Real estate franchise Coldwell Banker, like the rest of the housing biz, has been targeting buyers who might be in the market for a new abode. But housing supply is at a low – meaning there’s not much for buyers to purchase. So this year, the company launched a new campaign to start talking directly to potential sellers.
Because Coldwell Banker has been around since 1906, its media strategy has adapted from the old days of print and magazine to the new age of TV, social and digital.
Today, sellers are typically older than those just getting started. So, while most brands are putting petal to the metal trying to reach younger generations across their media buys, Coldwell’s busy scoping out the old folks.
From a business perspective, Coldwell has always paid attention to its media impact on those looking to switch it up – there wouldn’t be home buyers without listings, after all – but its new omnichannel campaign marks the first time the company has aimed to reach sellers by delivering that messaging via mass media, said Victoria Keichinger, VP of brand marketing at Coldwell.
The new campaign teases the possibilities of jumping ship and moving out to just about anywhere. It started running in March across national and local spots in addition to CTV, search and social (particularly Hulu, YouTube and Facebook) ahead of the housing market’s typical spring and summer busy season.
In the world of real estate, zooming in on sellers isn’t common. “Showing pretty houses for sale is easy, but trying to get someone to leave the place they call home? That’s a little more difficult,” said Coldwell Chief Marketing Officer David Marine. Real estate brands’ offerings to sellers online are “basically nonexistent.”
The counterintuitive shift became intuitive because the pandemic changed real estate. Even beyond the economic incentive to downsize, Marine said Coldwell saw an opportunity where “YOLO meets FOMO,” or fear of missing out. “Home values are at all-time highs, and because of remote work, people realized they don’t need to be tied down to a ZIP code 15 miles within their place of work,” he said. “The world is open.”
Toggling its marketing toward sellers shifts Coldwell’s target audience. Baby boomers comprise 43% of sellers in market, compared with only 32% of buyers, according to the National Association of Realtors’ (NAR) 2021 trends report.
For reference, millennials make up 37% of home buyers and just 22% of sellers. Talking to sellers is talking to an older audience, which still spends much of its screen time on linear TV.
And what does that really mean? You guessed it – golf.
Generally, Coldwell plans its media campaigns based on the cyclical seasonality of the housing market, which tends to be especially active in the springtime. But going after sellers “turns this on its head and allows us to extend our flighting even later into the spring selling season,” Keichinger said.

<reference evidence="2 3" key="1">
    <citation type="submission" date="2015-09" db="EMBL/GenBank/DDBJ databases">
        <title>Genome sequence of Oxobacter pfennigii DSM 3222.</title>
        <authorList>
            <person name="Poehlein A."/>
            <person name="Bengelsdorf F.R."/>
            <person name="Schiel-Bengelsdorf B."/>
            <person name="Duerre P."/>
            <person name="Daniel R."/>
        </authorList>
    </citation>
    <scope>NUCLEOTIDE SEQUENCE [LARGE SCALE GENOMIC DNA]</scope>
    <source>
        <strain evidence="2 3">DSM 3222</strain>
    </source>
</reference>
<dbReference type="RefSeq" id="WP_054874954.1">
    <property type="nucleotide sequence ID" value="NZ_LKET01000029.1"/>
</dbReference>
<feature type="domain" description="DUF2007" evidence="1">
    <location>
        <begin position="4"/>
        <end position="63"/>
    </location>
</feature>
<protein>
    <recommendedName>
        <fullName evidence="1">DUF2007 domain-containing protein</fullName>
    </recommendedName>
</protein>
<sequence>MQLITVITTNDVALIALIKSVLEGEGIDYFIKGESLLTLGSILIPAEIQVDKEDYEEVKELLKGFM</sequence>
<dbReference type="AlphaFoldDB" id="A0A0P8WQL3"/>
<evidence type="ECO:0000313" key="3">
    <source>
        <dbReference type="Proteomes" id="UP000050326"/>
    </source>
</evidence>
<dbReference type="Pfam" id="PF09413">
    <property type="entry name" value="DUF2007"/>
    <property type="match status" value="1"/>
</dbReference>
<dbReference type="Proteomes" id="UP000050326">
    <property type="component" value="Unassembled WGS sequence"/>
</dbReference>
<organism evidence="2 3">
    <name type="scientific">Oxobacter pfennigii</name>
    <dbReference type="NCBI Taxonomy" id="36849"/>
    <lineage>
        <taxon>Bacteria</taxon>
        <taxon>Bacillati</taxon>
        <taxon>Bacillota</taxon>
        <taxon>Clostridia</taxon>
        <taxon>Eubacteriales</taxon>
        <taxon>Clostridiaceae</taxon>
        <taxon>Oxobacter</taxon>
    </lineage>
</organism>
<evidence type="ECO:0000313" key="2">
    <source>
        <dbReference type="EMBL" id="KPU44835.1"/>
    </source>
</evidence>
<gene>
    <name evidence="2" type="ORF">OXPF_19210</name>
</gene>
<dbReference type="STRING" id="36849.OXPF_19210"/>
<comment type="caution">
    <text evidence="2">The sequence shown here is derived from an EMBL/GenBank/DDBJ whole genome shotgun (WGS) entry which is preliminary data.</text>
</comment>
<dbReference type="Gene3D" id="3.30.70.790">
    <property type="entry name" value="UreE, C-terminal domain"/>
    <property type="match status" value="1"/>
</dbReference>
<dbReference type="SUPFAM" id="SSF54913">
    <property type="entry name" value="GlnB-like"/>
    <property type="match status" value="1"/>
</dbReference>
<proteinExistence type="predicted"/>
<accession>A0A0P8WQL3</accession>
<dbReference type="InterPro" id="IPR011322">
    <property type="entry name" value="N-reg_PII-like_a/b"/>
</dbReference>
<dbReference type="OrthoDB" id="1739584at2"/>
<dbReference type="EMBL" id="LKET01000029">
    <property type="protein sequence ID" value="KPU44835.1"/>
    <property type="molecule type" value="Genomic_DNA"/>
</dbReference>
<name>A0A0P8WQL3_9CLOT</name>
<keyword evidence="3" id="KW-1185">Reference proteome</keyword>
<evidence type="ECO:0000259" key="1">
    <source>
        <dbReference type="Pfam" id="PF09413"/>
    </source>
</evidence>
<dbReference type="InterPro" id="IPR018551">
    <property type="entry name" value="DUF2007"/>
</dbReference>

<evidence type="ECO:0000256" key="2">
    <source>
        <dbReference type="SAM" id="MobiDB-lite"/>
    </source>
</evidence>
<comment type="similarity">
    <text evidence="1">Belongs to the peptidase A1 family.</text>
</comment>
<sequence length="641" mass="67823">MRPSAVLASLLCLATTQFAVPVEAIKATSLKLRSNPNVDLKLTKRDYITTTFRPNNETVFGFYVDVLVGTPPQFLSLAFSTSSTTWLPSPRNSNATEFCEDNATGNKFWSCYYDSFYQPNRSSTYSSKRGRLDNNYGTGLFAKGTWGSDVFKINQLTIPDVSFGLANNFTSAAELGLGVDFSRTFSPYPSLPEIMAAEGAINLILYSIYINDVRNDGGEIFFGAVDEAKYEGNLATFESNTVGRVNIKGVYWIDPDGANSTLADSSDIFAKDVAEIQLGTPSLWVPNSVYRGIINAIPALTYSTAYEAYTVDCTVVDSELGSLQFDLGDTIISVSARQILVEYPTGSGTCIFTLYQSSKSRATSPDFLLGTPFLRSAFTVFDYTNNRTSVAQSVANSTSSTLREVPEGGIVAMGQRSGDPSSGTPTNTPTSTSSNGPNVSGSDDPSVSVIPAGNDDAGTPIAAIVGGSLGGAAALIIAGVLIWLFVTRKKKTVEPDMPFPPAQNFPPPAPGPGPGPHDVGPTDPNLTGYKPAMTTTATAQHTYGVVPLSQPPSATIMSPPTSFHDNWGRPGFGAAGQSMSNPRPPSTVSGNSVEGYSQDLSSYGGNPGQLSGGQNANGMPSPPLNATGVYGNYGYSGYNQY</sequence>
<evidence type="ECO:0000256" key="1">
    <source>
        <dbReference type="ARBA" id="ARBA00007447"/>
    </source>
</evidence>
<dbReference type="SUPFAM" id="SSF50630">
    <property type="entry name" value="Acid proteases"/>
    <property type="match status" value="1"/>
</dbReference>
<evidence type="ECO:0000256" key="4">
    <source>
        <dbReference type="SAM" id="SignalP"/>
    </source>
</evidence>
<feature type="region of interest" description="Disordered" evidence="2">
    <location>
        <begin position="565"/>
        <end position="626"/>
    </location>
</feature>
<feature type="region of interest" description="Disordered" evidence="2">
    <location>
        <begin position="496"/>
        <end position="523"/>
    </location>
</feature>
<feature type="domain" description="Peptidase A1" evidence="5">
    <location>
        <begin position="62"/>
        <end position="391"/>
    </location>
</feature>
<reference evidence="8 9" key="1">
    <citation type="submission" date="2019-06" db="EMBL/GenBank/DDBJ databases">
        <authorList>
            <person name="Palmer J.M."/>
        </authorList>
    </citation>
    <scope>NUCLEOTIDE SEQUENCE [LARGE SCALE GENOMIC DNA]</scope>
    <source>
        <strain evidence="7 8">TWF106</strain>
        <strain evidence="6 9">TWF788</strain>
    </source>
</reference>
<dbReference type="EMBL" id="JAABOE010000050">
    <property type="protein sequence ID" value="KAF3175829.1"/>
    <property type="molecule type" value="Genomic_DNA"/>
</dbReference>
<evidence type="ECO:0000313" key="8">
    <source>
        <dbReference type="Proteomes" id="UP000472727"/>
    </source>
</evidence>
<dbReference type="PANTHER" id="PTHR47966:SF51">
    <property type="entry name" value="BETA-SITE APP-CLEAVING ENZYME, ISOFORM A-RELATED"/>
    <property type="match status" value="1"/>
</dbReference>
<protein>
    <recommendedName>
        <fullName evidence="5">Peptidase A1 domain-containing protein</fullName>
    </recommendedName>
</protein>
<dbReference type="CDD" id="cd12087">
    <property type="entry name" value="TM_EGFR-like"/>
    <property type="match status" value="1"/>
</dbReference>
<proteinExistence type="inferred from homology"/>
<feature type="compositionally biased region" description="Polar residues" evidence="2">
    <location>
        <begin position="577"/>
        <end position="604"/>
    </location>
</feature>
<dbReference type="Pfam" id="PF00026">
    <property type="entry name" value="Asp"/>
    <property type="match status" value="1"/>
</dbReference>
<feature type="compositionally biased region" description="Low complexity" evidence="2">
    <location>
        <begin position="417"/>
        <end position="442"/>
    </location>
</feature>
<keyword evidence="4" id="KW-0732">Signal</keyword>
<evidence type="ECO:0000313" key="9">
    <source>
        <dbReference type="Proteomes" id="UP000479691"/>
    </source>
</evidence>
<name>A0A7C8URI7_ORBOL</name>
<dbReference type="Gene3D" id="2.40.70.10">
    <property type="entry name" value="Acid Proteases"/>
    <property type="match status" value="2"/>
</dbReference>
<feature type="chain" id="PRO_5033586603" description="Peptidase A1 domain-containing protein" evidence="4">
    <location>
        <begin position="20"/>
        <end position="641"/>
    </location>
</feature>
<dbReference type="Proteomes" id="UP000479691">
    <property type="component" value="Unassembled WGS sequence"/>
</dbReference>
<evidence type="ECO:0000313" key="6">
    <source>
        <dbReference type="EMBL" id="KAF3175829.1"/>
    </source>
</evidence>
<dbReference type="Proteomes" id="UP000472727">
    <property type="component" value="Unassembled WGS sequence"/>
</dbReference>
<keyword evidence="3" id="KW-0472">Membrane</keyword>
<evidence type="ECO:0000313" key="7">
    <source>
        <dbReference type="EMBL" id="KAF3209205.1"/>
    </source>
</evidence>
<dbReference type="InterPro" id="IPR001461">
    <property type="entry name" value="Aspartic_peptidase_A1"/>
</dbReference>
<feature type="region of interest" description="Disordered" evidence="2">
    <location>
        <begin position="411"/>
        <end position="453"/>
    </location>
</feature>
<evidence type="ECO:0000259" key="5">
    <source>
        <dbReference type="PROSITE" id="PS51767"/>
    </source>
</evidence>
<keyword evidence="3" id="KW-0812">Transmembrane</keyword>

For the past four years, Coldwell bought linear TV spots throughout March Madness basketball programming, where it can catch a younger demographic mix. This time around, it’s extending its flight through Q3, catching the PGA golf championship games in late May. “We know that golf television programming indexes very highly with audiences over 60,” Keichinger added.
Like, share and subscribe
Even though Coldwell is seeking an older audience, it’s going all-in on its social and digital strategy (boomers love Facebook), while linear TV remains comparatively flat, even with golf.
Based on Coldwell’s market mix model attribution, including video completion rates, the company decided “social is a valuable and effective channel for us to double down on,” Keichinger said, noting the channel’s higher return on ad spend. “YouTube has been an absolute efficiency powerhouse for us in terms of cost per completed view.”
Social and search have been the most efficient platforms for the company because of their lower-funnel value. Coldwell layers user activity from both social and the Coldwell website onto its media buys for more relevant targeting, including whether prospective sellers are looking for an upgrade or a downsize.
Coldwell designs its campaigns on social to attract conversions, whereas its TV strategy is more focused on efficient frequency and brand amplification. Social is also valuable for Coldwell because TV’s influence trickles down the purchase funnel.
People don’t usually click on their TVs (beyond their content libraries), but many people watch TV with a second device in hand, Keichinger said. “We’ve seen that encouraging them to take action after being exposed to messaging on TV has a sort of one-two punch that’s been effective for us.”
Turning the focus of investment onto social is also partially because growth in linear TV has plateaued. There are plenty of viewers there, but they’re old-timers – cord cutters aren’t quick to look back.
CTV isn’t as stagnant as linear, though. “Linear is smarter today than it was three years ago, but over-the-top services are even smarter than that,” Marine said, which is why Coldwell has increased its investments in Hulu in recent years.
“We’re trying to be smart and strategic about hitting specific targets,” he said, which calls for more than just one-lump-sum linear investments across national and local TV spots. “It really all comes down to audience targeting.”